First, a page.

Many people just use Pickering as a way to get to Toronto, but it is actually a very interesting place to visit. Not only has it been around for a very long time, but it also has a very active arts scene. Still, travelers often forget about it, even though it has a lot to offer.
The city is right on Lake Ontario, just to the east of Toronto. You can get there by train or car from the big city. If you get the chance to spend some time in Pickering, these are the 10 best things to do.
1. Take a walk in a park
Not just any park, but the Rouge National Urban Park, which is 62.9 square kilometers. About 10,000 years ago, Palaeolithic hunters, Iroquois farmers, and early European explorers all lived in this historic park.
The park was made by Pickering, Toronto, and Markham in 1995, because it is in all three of these cities. It has wetlands, farmlands, and places set aside for conservation.
In the park, there are three trails that people can hike on in the spring, summer, and fall. In the winter, people can go snowshoeing or cross-country skiing on these trails. Along the way, keep an eye out for rare birds and animals like white-tailed deer, coyotes, beavers, red foxes, and minks.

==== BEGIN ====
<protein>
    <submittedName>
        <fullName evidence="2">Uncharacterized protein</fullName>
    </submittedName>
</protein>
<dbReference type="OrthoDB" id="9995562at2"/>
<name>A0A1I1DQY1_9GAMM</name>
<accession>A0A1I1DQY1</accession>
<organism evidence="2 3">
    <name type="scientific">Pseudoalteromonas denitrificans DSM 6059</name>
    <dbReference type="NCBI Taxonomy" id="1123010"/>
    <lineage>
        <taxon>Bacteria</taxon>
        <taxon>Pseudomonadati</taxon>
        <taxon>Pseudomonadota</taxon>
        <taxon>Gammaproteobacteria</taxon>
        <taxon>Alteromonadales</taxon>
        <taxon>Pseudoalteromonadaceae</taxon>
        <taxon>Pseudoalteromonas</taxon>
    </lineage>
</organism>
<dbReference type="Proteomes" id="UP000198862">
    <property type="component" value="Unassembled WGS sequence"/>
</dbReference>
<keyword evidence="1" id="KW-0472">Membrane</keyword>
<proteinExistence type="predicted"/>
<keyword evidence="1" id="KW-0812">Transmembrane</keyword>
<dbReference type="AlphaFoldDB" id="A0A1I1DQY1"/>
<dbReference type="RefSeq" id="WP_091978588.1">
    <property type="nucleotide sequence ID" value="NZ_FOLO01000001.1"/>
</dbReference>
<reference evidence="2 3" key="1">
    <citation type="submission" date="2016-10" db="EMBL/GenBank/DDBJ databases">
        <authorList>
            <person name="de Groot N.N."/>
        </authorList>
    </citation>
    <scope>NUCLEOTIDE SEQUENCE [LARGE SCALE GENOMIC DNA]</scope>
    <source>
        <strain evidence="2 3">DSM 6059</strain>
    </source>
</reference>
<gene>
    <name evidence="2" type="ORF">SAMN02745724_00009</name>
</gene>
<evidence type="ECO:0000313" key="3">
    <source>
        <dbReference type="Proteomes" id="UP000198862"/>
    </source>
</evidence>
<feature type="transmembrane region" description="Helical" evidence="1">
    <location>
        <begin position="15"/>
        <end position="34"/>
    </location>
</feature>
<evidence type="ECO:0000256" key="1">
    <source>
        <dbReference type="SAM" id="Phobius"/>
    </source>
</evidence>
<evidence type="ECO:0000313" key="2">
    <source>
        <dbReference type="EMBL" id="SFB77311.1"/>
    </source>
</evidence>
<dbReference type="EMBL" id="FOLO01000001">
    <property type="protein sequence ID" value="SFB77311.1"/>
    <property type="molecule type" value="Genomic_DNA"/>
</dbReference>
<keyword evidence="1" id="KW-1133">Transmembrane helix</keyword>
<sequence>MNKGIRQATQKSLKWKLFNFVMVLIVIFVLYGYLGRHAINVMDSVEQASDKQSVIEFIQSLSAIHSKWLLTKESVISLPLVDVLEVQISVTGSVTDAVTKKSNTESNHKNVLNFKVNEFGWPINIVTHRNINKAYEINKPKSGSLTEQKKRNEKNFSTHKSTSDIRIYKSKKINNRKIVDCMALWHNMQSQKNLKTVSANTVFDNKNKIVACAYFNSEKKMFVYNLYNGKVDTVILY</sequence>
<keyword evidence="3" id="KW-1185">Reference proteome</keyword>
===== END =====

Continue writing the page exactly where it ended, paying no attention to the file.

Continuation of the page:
2. Spend the day by the water.
The Nautical Village in Pickering is a unique place that sits on the edge of Lake Ontario. It’s a great place to get away from the busy city center, take a stroll, and enjoy everything it has to offer.
There are cute shops, ice cream shops, bakeries, and cafes in the area. Even better, there is a beach with volleyball nets and places to swim.
The Frenchman’s Bay Yacht Club, Tenkey Marina, and Wharf Street Marina are all places where boaters can spend time. On Frenchman’s Bay, you can rent a boat, canoe, or wind sail, or you can just look at the beautiful yachts and sailboats.
3. Take a walk through the woods
The 53-hectare Altona Forest is a great place to go hiking and is also important for the environment. It is home to many plants and animals that live in the area, as well as a few that don’t.
You can go hiking on your own or join a free guided hike through the forest every Saturday morning. You can look at the wildflowers, ponds, trees, and plants, or you can try to spot the birds that live in the forest.
The Altona Forest trail system has seven ways to get in, but people coming by car should use Altona Road. All year, you can go into the forest and look around.
4. Go for a walk by the water
The Waterfront Trail is a set of trails that run along Lake Ontario and connect to each other. The trail goes all the way from Niagara-on-the-Lake to Cornwall, which is to the east. Pickering is somewhere in the middle.
The Pickering part of the trail starts at Rouge Beach Park and goes east to Frenchman’s Bay, around Frenchman’s Bay, and past the Pickering Nuclear Generating Station. It ends at Simcoe Point and then goes on into the nearby city of Ajax.
Stop at Beachfront Park, Alex Robinson Park, and Bay Ridges Kinsmen Park along the way. At the very south end of Frenchman’s Bay, you can also walk along the Beachpoint Promenade.
5. Enjoy street food
Don’t miss the Pickering Food Truck Festival if you happen to be in Pickering in August. This three-day festival is a paradise for food lovers, with food trucks selling their best dishes.